Table 4 below shows the percentage of students that were chronically absent by ODE Typology group for both FY19 and FY22. The table is organized by the FY19 chronic absentee rate for FY19 from low to high. In FY19, urban school districts had a chronic absentee rate 16.6 percentage points greater than that of wealthy suburban school districts while the 8 major urban districts had a chronic absentee rate 26.9 percentage points above the wealthy suburban district rate.
By FY22, this gap had only widened. The chronic absentee rate drastically increased for all typology groups, roughly doubling for wealthy suburban, rural, small town, suburban, poor rural, and poor small towns. And while the urban and major urban chronic absentee rates did not quite double, they increased by a larger amount than was the case in any of the other typologies. As a result, in FY22 the chronic absentee rate on urban districts was now 26.3 percentage points higher than that of the wealthy suburban districts while the major urban chronic absentee rate was 42.1 percentage points higher than the rate in wealthy suburban districts.
Table 5 provides a comparison of the average PI score in districts according to the FY22 chronic absentee rate. Districts where the chronic absentee rate is less than 10% have an average PI score of 96.3 and the PI score steadily decreases as the chronic absentee rate increases. Districts with a chronic absentee rate of greater than 50% have an average PI score of only 52.7.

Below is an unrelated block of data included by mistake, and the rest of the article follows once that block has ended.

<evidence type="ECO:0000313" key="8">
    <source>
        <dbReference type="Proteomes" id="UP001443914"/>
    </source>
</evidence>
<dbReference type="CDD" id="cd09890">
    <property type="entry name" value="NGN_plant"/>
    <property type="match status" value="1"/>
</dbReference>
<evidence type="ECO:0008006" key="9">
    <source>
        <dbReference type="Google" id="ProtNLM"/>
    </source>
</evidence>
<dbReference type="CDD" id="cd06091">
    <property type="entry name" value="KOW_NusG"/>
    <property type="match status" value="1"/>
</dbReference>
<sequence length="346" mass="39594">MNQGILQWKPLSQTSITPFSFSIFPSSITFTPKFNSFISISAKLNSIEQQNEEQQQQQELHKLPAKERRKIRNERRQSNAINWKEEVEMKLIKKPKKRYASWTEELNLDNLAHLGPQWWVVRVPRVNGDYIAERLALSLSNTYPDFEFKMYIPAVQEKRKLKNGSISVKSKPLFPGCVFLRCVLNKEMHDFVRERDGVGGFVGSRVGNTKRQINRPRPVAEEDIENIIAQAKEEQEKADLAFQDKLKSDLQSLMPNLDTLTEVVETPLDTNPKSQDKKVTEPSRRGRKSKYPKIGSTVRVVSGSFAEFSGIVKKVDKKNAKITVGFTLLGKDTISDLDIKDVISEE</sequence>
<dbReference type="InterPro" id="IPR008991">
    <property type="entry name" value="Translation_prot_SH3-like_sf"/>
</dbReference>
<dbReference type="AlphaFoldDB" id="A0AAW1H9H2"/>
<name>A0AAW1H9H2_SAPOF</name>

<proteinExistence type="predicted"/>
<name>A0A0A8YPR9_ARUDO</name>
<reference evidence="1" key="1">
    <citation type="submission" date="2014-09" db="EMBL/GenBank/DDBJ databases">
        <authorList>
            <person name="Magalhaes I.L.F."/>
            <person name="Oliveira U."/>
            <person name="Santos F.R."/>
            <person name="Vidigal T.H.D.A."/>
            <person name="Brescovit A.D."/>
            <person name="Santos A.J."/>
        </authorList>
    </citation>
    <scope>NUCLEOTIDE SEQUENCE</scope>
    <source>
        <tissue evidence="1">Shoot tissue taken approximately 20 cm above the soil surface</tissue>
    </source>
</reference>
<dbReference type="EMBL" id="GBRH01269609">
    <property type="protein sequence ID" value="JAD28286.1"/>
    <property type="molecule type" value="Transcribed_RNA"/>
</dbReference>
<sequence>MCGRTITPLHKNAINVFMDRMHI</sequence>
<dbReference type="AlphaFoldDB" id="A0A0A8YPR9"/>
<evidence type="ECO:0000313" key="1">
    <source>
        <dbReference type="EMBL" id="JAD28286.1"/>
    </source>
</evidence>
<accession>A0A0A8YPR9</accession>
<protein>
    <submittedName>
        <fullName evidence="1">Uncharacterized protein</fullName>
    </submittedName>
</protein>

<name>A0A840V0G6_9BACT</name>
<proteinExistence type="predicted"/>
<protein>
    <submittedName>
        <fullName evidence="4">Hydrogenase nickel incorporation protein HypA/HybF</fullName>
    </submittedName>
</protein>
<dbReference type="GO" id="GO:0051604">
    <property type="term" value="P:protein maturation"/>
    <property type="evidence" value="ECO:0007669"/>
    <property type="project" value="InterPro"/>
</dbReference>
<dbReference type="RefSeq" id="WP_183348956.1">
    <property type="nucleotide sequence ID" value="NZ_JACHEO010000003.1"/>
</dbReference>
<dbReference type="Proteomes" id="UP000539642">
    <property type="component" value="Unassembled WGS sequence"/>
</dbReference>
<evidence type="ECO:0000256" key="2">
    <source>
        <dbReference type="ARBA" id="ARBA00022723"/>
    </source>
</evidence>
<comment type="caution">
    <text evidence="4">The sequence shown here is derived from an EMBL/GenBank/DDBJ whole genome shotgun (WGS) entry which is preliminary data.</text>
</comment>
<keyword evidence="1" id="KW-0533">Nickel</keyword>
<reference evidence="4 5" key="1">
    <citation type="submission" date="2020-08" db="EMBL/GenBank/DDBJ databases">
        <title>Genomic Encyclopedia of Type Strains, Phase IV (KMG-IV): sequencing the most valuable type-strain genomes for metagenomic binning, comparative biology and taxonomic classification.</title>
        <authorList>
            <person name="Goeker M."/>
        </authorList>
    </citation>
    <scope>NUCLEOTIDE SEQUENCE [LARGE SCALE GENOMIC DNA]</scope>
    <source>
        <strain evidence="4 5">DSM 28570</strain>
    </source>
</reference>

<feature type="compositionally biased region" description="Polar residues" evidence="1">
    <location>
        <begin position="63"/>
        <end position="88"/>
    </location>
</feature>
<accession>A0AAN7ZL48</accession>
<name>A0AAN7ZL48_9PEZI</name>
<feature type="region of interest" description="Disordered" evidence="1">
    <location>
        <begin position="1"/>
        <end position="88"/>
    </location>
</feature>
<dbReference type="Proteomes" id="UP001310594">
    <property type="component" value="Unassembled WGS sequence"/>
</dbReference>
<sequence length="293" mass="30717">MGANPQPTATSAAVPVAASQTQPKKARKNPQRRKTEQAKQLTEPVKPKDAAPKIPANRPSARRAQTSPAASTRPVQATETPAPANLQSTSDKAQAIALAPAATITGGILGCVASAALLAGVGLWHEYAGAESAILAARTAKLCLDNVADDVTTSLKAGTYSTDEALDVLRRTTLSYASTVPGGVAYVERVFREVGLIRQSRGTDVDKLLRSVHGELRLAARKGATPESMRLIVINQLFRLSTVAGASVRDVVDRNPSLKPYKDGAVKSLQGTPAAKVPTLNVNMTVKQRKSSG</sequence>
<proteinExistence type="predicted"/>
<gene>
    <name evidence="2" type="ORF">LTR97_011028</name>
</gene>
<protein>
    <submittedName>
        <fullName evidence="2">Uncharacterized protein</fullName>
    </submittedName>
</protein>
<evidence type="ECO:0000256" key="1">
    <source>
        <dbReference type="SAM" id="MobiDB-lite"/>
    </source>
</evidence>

The data in Table 5 is also shown graphically in Figure 2.
The FY22 Report Card analysis summarized above leads to the following primary findings:
1) The average Performance Index (PI) score in each of the 8 ODE district typology groups declined from FY19 to FY21 and then increased from FY21 to FY22.
2) The districts whose PI scores decreased the least from FY19 to FY21 also showed the smallest increase from FY21 to FY22, while the districts whose scores fell the most in FY21 also rebounded the most in FY22.
3) The average PI score in each of the 8 typology groups is lower in FY22 than in FY19.
4) There is strong direct correlation between the socioeconomic status of students and the Performance Index metric. School districts with the lowest percentage of students in families eligible for Medicaid have the highest average PI scores, while the districts with the highest percentage of students enrolled in Medicaid have the lowest average PI scores.
5) This strong negative correlation between economic status and student performance has been apparent in every year that OEPI has analyzed Ohio’s Report Card data and has been well-known since the landmark Coleman Report was released in 1966.
6) Chronic Absenteeism in Ohio has increased significantly since the onset of the COVID-19 pandemic in spring 2020. The statewide chronic absenteeism rate in Ohio has nearly doubled from 15.6% of students in FY19 to 28.9% of students in FY22.
7) Chronic absenteeism is also strongly correlated with socioeconomics, as the districts with higher parentages of low-income students also tend to have higher chronic absenteeism rates. The average chronic absenteeism rates by ODE typology group are highest in the Poor Rural, Poor Small Town, Urban and Major Urban typology groups.
8) The gap in chronic absenteeism rates among the different district typology groups in Ohio has widened since FY19. The increases in chronic absenteeism from FY19 to FY22 are highest int eh typology groups that already had the highest absenteeism rates in FY19.
9) Unsurprisingly, chronic absenteeism is also strongly negatively correlated with student achievement. Districts where the chronic absentee rate is less than 10% have an average PI score of 96.3 and the PI score steadily decreases as the chronic absentee rate increases. Districts with a chronic absentee rate of greater than 50% have an average PI score of only 52.7.